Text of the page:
A mutable linear recursive structure (LRStruct) can be in the empty state or in a non-empty state. If it is empty, it contains no object. Otherwise, it contains an object called first, and a LRStruct object called rest. When we insert a data object into an empty LRStruct, it changes it state to non-empty.   When we remove the last element from an non-empty LRStruct, it changes its state to empty.  We model a LRStruct using the state pattern, and as in the case of the immutable list, we also apply the visitor pattern to obtain a framework.  Below is the UML class diagram of the LRStruct framework.  Because of the current limitation of our diagramming tool, we are using the Object[] input notation to represent the variable argument list Object... inputClick here to download the codeClick here to download the javadoc documentation.. We will study the implementation code in the next lecture.

Figure 3: State and Visitor Patterns for Mutable Linear Recursive Structure
Figure 3 (graphics3.png)

The public constructor:

  • LRStruct()

and the methods:

  • insertFront(...)
  • removeFront(...)
  • getFirst()
  • setFirst(...)
  • getRest()
  • setRest(...)

of LRStruct expose the structure of an LRStruct to the client and constitute the intrinsic structural behavior of an LRStruct. They form a minimal and complete set of methods for manipulating an LRStruct. Using them, a client can create an empty LRStruct, store data in it, and remove/retrieve data from it at will.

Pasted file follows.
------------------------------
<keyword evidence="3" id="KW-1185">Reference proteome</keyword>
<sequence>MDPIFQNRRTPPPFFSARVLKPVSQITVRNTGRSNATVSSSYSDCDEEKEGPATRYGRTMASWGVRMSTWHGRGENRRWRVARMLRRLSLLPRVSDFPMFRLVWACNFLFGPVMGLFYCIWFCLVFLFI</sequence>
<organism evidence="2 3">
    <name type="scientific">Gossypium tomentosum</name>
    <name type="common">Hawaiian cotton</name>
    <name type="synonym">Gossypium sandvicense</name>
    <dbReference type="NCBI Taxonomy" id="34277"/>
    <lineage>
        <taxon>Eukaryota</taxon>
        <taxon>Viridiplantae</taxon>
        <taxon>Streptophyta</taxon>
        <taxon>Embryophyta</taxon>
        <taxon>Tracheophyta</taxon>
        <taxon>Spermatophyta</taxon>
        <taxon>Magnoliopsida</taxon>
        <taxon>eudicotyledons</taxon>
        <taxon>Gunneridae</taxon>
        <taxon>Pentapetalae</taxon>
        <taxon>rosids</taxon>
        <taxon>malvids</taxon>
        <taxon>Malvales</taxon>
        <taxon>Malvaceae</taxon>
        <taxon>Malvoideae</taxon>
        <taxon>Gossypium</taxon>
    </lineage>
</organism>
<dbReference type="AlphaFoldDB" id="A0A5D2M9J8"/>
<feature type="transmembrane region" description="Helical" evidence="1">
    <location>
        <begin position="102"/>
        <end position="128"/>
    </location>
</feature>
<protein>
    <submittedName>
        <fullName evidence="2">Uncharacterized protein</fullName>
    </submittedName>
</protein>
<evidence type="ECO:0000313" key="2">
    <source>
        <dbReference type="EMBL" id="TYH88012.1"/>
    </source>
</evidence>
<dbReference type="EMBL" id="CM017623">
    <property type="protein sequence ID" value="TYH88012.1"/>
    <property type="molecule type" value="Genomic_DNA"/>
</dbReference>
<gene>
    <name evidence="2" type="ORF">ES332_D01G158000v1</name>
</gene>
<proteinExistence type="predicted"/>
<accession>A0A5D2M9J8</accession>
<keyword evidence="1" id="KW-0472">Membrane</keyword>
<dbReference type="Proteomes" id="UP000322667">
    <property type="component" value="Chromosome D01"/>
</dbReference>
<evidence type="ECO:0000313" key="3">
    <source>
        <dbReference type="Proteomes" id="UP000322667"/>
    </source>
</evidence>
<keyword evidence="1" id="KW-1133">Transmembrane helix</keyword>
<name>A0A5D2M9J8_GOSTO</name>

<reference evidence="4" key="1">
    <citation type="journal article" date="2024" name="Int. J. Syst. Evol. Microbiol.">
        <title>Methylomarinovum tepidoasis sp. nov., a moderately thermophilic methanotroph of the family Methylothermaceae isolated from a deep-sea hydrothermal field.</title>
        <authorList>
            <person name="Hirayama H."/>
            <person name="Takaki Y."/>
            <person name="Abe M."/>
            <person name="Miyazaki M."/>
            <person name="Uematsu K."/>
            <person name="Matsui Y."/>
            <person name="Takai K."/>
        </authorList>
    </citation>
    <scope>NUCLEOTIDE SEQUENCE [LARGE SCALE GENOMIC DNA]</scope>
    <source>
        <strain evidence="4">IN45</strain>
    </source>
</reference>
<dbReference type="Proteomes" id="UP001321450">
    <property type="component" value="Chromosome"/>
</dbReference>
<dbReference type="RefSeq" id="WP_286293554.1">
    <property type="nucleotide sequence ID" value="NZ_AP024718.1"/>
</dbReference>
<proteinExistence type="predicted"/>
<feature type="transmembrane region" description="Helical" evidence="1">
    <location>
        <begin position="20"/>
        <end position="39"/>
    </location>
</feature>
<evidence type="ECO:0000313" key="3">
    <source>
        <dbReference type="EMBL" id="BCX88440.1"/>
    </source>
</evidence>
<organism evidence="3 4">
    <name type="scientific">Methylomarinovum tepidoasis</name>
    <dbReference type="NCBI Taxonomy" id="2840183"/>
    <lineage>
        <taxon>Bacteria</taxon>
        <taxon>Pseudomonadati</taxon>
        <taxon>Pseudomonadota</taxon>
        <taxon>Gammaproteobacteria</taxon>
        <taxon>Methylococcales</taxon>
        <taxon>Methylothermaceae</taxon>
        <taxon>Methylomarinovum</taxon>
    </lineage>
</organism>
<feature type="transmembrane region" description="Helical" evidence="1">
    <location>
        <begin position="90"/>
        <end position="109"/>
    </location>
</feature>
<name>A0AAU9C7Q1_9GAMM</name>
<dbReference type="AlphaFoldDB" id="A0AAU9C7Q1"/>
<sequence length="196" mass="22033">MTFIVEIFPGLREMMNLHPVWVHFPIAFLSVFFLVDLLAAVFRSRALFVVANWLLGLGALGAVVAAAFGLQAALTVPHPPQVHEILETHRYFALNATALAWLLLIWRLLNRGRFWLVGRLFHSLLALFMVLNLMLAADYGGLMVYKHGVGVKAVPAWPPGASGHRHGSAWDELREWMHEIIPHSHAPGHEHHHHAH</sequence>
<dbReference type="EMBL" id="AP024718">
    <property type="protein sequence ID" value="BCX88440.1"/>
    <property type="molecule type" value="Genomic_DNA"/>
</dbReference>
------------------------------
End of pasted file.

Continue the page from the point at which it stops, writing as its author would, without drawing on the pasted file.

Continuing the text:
The method, 

  • Object execute(IAlgo algo, Object inp) 

is called the extensibility "hook".  It allows the client to add an open-ended number of new application-dependent behaviors to the data structure LRStruct, such as computing its length or merging one LRStruct with another, without modifying any of the existing code.  The application-dependent behaviors of LRStruct are extrinsic behaviors and are encapsulated in a union represented by a visitor interface called IAlgo.

When a client programs with LRStruct, he/she only sees the public methods of LRStruct and IAlgo . To add a new operation on an LRStruct, the client writes appropriate concrete classes that implements IAlgo. The framework dictates the overall design of an algorithm on LRStruct: since an algorithm on LRStruct must implement IAlgo , there must be some concrete code for emptyCase(...) and some concrete code for nonEmptyCase(...). For example,


public class DoSomethingWithLRS implements IAlgo {
   // fields and constructor code...
   public Object emptyCase(LRStruct host, Object... inp) {
       // some concrete code here...
       return some Object; // may be null.
   }

   public Object nonEmptyCase(LRStruct host, Object... inp) {
       // some concrete code here...
       return some Object; // may be null.
   }
}